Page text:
History and Modern Advertising in the 60s and 70s Part 1
About the history of advertising in the 60s and 70s, modern advertising in sales, examples, information and ads.
THE CONTEMPORARY ADVERTISING SCENE
The 1960s and 1970s have produced a Gross Advertising Surround. To get an idea of omnipresence, try to estimate the number of advertising images that are currently displayed in the U.S., leaving aside, if you care to, packaging that simply announces the brand name. Every day," wrote adman Leo Bogart in 1967, "4.2 billion advertising messages pour forth from 1,754 daily newspapers, millions of others from 8,151 weeklies, and 1.4 billion more each day from 4,147 magazines and periodicals. There are 3,895 AM and 1,336 FM stations broadcasting an average of 730,000 commercials a day, and 770 television stations broadcast 100,000 commercials a day. Every day millions of people are confronted with 330,000 outdoor billboards, with 2,500,000 car cards and posters in buses, subways and commuter trains, with 51,300,000 direct mail pieces and leaflets, and with billions of display and promotion items."
An Avon ad: "Rapture is sensitive to you. . . . Rapture has beautiful hopes for you. . . ."
A Fiat ad: "Among all the wonderful Italian things America has discovered, nothing is more so than Fiat's 1100 D Sedan. That includes the wine, the women, the music, the art--even great, historic Roma. . . ."
At the beginning of the revolt in the Dominican Republic in 1965, there were 3 U.S. Information Service people in the country. By the time the U.S. military intervention was over and the revolt crushed, more than 20 official U.S. public relations workers were on the scene.
Right Guard was pushing a new Natural Scent Deodorant. One of their ads featured a long-haired young woman in wire-rimmed glasses. She spoke of how natural she was and how natural Right Guard was. "It's as if they knew what I wanted," she concluded. This ad was brought to you by BBDO, the same agency that handled Dwight Eisenhower. Gillette's $17 million, 3-month introductory campaign for Natural Scent included a big TV push and the mailing out of 20 million 10cent-off scratch 'n' sniff coupons.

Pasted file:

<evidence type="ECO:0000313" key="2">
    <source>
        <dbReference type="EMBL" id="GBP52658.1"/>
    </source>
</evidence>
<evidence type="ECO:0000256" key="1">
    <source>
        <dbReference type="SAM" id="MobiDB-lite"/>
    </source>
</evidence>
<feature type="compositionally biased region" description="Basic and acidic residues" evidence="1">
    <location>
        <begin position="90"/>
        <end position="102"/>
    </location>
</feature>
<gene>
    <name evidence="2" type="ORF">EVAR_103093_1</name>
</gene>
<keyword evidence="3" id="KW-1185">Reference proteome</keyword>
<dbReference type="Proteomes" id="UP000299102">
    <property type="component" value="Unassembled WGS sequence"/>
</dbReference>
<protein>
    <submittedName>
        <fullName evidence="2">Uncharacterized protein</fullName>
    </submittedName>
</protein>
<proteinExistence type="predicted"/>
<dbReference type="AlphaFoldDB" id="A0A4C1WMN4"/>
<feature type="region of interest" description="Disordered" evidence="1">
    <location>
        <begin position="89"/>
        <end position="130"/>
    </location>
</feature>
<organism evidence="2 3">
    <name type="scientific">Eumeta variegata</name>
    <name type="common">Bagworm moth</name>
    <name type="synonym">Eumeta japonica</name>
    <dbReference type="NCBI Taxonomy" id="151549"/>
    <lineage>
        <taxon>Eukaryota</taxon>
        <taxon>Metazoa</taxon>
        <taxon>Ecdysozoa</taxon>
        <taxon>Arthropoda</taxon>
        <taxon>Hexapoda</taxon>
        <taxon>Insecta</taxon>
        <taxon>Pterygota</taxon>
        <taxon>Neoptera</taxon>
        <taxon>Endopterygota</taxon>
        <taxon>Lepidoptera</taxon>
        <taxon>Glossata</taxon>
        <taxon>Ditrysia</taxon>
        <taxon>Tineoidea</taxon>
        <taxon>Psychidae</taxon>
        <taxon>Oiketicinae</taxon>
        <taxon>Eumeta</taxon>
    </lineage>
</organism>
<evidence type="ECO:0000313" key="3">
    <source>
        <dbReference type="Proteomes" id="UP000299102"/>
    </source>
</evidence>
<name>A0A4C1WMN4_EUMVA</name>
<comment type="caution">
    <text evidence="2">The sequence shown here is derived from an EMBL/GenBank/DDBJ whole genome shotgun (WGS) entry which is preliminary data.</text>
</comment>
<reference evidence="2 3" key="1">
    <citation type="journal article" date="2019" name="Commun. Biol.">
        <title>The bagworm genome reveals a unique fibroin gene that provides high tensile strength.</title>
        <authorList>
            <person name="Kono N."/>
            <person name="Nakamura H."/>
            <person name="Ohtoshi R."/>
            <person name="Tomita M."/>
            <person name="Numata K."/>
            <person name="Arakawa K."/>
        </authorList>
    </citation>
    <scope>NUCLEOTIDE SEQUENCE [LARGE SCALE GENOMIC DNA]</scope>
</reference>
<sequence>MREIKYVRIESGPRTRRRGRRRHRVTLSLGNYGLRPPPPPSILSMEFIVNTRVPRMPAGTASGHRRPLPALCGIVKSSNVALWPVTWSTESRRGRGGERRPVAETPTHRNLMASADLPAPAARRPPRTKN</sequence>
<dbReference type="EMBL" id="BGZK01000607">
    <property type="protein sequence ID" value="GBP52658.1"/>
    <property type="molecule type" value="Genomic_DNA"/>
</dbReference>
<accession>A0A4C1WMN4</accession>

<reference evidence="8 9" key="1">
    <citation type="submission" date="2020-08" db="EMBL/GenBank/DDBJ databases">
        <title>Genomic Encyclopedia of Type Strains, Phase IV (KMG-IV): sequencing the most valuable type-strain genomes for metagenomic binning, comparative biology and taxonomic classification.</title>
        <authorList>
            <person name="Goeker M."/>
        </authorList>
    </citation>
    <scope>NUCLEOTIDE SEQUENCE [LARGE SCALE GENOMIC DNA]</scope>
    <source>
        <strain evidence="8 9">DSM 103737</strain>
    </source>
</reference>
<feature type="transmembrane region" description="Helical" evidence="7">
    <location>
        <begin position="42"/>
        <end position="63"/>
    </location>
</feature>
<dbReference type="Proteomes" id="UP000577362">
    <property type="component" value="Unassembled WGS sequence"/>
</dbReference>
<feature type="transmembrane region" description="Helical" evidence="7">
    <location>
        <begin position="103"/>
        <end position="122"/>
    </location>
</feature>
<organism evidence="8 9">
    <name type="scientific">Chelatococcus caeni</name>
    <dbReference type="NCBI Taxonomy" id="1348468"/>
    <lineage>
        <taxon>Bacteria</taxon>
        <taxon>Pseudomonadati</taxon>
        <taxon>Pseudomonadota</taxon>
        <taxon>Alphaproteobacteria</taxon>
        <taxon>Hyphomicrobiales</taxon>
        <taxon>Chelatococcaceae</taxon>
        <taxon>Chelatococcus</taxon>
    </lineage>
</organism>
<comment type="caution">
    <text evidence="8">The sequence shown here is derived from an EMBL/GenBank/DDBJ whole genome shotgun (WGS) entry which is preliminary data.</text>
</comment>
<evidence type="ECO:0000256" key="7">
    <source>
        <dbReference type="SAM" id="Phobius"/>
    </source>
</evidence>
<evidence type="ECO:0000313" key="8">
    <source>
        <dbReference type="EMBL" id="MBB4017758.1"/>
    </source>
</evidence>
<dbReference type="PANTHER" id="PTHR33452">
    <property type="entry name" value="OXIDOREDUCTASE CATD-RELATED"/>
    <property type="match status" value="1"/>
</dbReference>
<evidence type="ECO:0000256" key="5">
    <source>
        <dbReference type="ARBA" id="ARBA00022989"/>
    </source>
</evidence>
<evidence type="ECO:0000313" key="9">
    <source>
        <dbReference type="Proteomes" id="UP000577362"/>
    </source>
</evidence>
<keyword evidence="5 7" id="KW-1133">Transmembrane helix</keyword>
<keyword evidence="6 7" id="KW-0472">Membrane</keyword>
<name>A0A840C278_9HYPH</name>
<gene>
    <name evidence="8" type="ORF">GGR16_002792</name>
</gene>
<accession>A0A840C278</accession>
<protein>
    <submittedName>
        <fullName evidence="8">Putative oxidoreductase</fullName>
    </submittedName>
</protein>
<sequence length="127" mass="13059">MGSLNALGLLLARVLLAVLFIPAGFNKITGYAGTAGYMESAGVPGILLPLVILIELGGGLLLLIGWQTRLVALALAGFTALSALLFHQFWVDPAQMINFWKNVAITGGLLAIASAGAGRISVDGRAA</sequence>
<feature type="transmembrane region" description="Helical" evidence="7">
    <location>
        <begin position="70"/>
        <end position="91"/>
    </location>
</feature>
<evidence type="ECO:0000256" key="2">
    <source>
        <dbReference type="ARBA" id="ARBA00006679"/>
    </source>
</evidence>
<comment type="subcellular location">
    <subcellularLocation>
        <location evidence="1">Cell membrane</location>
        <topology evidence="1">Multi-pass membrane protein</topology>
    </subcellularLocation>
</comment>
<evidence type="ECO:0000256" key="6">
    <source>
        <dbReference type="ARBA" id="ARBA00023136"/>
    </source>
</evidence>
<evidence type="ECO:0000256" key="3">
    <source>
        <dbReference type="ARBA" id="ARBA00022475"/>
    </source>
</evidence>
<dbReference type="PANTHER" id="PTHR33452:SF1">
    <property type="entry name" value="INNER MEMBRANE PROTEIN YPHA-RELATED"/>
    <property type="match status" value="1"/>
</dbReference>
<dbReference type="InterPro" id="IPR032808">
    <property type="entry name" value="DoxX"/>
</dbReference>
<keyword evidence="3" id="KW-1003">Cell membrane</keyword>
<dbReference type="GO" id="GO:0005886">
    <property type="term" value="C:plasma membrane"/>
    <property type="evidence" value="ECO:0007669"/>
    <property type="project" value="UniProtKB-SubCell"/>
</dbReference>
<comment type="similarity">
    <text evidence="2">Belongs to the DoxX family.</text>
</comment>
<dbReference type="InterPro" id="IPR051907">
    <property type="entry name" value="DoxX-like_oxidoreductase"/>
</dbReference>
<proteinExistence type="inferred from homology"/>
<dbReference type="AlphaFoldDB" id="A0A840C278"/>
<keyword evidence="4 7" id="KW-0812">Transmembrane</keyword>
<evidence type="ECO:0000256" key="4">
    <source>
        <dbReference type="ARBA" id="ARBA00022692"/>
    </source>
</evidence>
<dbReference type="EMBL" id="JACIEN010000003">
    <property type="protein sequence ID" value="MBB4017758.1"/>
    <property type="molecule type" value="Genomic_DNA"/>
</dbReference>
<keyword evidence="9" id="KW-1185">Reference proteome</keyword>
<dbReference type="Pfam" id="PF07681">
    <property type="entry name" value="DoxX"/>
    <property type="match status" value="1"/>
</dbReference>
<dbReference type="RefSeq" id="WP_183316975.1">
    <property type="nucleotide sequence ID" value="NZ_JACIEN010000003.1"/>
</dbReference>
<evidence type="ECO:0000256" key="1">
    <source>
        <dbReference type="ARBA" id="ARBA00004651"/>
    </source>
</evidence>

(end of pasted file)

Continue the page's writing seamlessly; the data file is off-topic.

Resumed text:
Here's an example of another use of the word "natural." Lipton's new family drink mix, which "bridges the generation gap," is billed in TV commercials and on its wrapper as "100% natural flavor." The ingredients, however, are listed on the package as: "Sugar, citric acid (provides tartness), orange juice (natural flavor on corn syrup), corn sugar (aids dissolving), sodium citrate (regulates tartness), gum acacia (flavor carrier), tricalcium phosphate (aids dissolving), cellulose gum (adds body), vitamin C, orange oil (natural flavor), vegetable oil (for cloud), artificial color, BHA (preserves freshness)." Note the attempt to validate non-nutritive ingredients by forthrightly describing their effects.
This ad was withdrawn from circulation: A girl runs up in a white slip that has just been washed in the advertised soap. "Mommy, smell my slip."
How big is the modern advertising business? Advertising Age, the "National Magazine of Marketing," reports that "Everybody who advertised in 1972--manufacturing companies, service operations, retailers, wholesalers, distributors, associations, labor unions, schools, churches, governments, politicians, individuals placing want ads--spent an estimated $23 billion for the privilege.
"Most of this enormous total--about $13.1 billion, or 57%--was expended by national advertisers. There are, in fact, more than 17,000 such advertisers in the U.S. The hundred largest of these companies (ranging from Procter & Gamble, with an expenditure of about $275 million, to the E. & J. Gallo Winery, with an outlay of $13,300,000) invested $5.27 billion alone in advertising media last year. Thus, fewer than 1% of all of America's national advertisers accounted for 40% of all national advertising dollars. . . ."
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